In a scene of nigh-Ocean’s 11 strategy, Jughead narrates his plan to get into the office as the comic shows it unfolding the next day. This involves giving Stanger’s receptionist a lunch coupon at the local “Pop’s” ice cream parlor to get her out of the office, and volunteering Archie for repairing bleachers with the knowledge he’ll cause a disaster (which he does), thereby causing Stanger to go deal with the mess, which allows Dilton to get into the office. As a contingency when Stanger returns too quickly, Jughead then texts muscle-bound star athlete Moose Mason that he saw their mutual friend Reggie hitting on Moose’s girlfriend, Midge. This throws Moose into a rage just as Stanger is passing him, causing Stanger to pursue Moose down the hallway.
The sheer hilarity of the scene stems from just how absurdly predictive and calculating Jughead can be, to the point that one could imagine the Mission Impossible theme playing to this storyline. The plot is clearly a reminder of how, despite his clownishness, Jughead has always been Riverdale High’s unrecognized genius, and an unparalleled profiler of the inner workings of the school and its residents.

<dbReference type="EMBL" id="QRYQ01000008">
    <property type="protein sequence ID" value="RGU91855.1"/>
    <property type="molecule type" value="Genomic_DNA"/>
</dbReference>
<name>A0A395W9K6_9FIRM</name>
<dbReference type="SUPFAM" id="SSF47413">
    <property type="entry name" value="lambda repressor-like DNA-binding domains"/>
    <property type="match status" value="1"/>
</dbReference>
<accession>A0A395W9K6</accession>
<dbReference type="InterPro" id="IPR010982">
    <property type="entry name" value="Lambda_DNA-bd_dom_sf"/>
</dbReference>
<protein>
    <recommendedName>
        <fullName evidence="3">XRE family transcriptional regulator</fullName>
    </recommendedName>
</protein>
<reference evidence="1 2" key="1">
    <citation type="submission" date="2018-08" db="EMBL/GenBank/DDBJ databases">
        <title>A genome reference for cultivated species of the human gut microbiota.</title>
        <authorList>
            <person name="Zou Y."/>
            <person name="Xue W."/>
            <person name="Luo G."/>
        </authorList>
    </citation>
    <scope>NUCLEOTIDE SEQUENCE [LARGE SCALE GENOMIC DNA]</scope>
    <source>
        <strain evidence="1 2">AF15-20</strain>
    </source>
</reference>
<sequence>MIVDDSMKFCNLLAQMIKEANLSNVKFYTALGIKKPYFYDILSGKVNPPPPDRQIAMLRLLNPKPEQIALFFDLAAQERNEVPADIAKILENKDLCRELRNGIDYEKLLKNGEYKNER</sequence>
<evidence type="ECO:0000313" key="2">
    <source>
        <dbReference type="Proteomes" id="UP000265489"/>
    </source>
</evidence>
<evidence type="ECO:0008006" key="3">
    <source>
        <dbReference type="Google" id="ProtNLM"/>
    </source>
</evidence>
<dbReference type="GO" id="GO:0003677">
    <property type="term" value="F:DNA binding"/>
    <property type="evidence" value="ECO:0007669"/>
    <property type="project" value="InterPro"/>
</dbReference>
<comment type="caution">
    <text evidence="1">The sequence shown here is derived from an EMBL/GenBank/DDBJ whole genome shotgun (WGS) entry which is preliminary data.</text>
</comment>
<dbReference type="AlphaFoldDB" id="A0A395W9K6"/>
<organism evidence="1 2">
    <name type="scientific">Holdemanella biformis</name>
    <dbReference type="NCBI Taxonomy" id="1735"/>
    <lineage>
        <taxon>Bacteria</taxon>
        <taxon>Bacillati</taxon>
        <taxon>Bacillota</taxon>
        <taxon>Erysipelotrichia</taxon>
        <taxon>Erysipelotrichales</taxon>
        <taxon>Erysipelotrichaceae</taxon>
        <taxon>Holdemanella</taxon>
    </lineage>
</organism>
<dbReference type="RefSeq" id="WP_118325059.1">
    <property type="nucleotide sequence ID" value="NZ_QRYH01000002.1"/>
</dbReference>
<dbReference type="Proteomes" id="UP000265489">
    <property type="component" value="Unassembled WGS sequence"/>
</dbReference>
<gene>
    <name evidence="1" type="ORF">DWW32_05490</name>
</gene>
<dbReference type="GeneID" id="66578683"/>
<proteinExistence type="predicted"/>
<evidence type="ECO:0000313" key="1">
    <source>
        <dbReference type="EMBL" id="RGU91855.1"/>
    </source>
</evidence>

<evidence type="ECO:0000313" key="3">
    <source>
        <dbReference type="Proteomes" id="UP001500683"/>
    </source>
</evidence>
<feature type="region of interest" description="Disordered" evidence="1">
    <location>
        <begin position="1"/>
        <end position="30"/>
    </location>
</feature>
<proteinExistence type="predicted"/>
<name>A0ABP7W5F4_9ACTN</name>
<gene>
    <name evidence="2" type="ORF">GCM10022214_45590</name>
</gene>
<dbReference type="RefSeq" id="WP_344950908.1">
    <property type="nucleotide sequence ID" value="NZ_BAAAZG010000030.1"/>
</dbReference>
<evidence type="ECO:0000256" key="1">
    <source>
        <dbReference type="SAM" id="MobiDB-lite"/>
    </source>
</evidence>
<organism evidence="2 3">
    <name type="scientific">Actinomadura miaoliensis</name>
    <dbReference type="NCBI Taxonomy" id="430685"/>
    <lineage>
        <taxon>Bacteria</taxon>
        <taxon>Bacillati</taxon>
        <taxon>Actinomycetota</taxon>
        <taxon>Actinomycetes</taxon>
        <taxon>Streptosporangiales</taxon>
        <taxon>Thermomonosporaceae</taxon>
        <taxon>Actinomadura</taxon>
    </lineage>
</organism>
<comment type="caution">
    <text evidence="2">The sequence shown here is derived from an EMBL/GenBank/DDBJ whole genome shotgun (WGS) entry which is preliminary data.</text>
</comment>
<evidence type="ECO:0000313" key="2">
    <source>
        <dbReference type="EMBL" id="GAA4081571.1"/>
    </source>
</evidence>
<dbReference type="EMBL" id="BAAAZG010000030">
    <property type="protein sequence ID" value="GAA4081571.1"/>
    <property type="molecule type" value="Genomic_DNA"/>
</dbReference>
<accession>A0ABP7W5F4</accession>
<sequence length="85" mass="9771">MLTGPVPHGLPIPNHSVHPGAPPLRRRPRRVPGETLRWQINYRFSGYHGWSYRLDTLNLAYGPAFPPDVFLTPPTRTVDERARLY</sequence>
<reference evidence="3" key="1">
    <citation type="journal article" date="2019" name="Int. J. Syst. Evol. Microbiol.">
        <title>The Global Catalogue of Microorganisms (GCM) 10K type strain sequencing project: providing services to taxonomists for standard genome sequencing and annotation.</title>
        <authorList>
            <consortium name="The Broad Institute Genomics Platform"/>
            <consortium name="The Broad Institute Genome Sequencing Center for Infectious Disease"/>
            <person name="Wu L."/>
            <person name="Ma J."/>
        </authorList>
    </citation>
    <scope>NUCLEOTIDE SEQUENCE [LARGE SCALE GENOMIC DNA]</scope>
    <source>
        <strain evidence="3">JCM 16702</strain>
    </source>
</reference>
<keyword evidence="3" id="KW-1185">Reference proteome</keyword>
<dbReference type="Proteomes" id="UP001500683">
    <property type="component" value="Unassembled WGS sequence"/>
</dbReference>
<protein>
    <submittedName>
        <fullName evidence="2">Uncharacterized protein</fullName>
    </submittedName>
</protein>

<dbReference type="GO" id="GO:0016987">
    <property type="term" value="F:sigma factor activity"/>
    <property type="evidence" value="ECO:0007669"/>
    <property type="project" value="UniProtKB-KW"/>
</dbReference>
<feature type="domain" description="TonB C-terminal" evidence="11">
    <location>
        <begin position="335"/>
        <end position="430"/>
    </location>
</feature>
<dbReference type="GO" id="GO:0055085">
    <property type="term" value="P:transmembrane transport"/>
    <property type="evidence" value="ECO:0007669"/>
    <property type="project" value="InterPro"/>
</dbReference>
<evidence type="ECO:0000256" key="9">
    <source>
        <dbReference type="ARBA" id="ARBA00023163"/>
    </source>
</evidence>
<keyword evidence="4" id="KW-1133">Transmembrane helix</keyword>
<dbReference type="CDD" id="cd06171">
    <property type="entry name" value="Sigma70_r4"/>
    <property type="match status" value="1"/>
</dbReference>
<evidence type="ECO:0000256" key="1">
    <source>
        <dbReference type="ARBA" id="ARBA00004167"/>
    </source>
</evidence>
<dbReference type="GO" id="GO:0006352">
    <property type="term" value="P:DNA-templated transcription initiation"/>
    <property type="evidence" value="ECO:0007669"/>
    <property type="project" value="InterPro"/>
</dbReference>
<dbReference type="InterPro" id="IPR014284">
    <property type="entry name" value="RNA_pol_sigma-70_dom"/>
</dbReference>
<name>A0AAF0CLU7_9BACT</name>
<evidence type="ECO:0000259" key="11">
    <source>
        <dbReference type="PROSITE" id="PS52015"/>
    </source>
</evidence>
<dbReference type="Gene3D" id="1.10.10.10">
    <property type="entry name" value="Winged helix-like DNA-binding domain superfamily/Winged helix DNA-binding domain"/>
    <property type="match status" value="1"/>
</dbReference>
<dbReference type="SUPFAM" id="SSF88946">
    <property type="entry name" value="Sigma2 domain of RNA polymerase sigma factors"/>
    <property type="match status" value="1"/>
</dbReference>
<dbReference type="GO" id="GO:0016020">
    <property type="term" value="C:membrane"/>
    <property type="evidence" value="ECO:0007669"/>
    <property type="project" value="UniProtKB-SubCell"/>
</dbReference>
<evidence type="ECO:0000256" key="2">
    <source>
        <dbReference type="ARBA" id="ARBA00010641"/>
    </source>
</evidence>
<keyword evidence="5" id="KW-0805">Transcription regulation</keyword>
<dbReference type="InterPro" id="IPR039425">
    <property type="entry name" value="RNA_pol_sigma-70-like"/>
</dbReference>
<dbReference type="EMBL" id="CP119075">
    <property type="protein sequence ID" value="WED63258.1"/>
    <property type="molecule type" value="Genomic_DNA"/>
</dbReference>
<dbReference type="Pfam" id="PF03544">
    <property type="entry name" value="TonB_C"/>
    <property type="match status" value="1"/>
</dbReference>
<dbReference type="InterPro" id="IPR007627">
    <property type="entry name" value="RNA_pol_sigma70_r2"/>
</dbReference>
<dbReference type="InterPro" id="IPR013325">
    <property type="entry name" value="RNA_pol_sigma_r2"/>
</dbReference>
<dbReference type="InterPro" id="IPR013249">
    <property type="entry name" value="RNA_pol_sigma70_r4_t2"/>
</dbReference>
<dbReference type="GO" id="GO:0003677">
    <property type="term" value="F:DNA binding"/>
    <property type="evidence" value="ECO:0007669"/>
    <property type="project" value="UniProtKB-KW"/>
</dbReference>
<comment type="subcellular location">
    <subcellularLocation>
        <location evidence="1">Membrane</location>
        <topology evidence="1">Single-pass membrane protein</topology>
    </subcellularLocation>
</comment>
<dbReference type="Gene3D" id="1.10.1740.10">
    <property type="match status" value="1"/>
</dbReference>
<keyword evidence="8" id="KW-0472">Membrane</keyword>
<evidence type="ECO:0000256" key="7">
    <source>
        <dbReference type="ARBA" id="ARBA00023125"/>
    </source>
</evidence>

The comic ends with Jughead and friends back in Dilton’s room that evening, waiting to see the fruits of their labor. Just as Dilton’s switch comes online, the gang is treated to a cryptic message on their screen, simply reading “Hello Mr. Jones.” Despite the shock, everyone seems to agree on one thing: there’s no way your everyday average school administration would have this kind of tracking capability. They realize Jughead’s right: something’s afoot in Riverdale High.
Jughead #4 is another enjoyable installment of the adventures of the Archie universe’s most famous saboteur. Zdarsky and Henderson imbue the comic with all the light-hearted fun and humor the series has provided for years, both in the character’s conversations and the school background (e.g., a history textbook cover reads, “World History: Why America is Always Right”). While the reveal of Jughead’s sexuality falls to the wayside to continue the overarching narrative, this issue of Jughead hopefully opens the door to future stories told with a more insightful, and asexual perspective. Even if not, the Jughead fans know and love is still here.